“I thought I had some knowledge of estate and financial planning,” Torgerson said. “I quickly became of aware of just how much I did not know, and just how dangerous it was to make estate planning decisions using inaccurate or incomplete information.”
She noted that many times, the family dynamic doesn’t place estate planning in the hands of women, but that can suddenly change, leaving women to seek trustworthy resources to help them make good, informed decisions.
“There is a need to know, and this conference really takes away the fear of the unknown,” Torgerson said. “We need to be active participants in our own estate planning, and this thoughtfully designed conference provides layers of information and experts carefully integrated to provide as much knowledge as possible in this short time period.”
NMSU Foundation President Andrea Tawney said the conference is a way for the university to give back to the community by providing a service that benefits women and their families. Over the conference’s 10-year history, it has brought in 120 volunteer speakers to share their knowledge and helped 380 women take an active role in their financial planning.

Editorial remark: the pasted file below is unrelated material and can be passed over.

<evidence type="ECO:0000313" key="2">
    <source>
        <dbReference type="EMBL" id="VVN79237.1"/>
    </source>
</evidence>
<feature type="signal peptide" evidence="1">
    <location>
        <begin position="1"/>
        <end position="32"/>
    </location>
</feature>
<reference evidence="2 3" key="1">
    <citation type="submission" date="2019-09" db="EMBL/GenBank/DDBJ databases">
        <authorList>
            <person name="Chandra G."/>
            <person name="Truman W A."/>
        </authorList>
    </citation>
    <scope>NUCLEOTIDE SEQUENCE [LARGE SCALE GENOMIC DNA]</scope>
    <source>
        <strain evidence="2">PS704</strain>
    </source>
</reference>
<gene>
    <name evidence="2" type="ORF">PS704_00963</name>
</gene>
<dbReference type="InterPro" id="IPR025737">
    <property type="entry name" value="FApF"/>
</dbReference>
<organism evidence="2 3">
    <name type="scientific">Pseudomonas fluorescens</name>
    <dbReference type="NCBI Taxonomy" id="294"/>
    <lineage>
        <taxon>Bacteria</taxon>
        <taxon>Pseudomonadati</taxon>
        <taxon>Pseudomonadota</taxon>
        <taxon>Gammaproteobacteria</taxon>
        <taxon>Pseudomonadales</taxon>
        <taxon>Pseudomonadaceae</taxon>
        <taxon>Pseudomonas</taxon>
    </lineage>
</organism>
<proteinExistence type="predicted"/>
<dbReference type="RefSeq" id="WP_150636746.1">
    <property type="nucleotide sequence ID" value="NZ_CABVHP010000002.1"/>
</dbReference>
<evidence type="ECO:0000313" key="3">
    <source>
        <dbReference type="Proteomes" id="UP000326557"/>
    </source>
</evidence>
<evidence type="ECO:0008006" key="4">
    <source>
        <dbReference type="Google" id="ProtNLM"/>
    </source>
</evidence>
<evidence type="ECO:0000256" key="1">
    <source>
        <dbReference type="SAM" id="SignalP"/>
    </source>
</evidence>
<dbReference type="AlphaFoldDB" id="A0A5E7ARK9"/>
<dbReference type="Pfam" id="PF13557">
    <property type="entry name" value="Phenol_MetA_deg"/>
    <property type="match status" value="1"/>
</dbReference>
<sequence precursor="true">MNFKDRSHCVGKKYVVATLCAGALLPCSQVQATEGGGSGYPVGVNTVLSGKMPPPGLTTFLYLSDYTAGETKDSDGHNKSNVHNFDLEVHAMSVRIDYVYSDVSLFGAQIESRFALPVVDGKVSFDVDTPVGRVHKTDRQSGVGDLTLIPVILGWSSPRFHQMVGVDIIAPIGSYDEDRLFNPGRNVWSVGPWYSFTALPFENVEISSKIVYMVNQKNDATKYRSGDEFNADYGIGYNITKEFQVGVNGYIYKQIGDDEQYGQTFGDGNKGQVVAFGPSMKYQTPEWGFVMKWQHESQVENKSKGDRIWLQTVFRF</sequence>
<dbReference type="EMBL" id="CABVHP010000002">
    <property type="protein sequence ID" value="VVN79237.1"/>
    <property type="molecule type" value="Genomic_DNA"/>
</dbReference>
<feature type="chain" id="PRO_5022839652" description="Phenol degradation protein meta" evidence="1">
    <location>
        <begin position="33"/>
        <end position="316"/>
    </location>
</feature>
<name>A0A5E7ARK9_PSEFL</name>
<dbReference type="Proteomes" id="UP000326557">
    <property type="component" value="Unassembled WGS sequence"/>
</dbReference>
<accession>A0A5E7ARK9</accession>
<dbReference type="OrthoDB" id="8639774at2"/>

“Everyone needs a plan for their estate, regardless of their financial situation, but many women find the whole process intimidating or unnecessary,” Tawney said. “We’re hoping to demystify the planning process and empower more women to think about how to ensure their legacy and take care of their families.”
For more information or to register for the conference, contact Robert Peterson firstname.lastname@example.org Denise Tafoya email@example.com.
Information from NMSU
This webinar is for both the owner and successor generations to learn about estate planning tools and how to develop a plan with the help of estate planning professionals. If a business succession is involved, it is important to ensure the business assets are available in some way for the incoming business successor.
Ratner is an estate planning and elder law attorney at Bacon Wilson. He is a graduate of Babson College and holds his juris doctor from the Pennsylvania State University School of Law as well as a masters degree in business administration from Boston University School of Management (Questrom School of Business).
Participants will have the opportunity to ask questions and discuss the benefits of advanced planning. Light refreshments will be served.
The event is free, but registration is requested on the JFS website or call (413) 737-2601. The event is co-sponsored by the Massachusetts – New Hampshire chapter of the Alzheimers Association.
Other community workshops presented by JFS include Medicare: What You Need to Know, Become Bone Smart: What You Need to Know about Osteoporosis and How to Stay Socially Connected.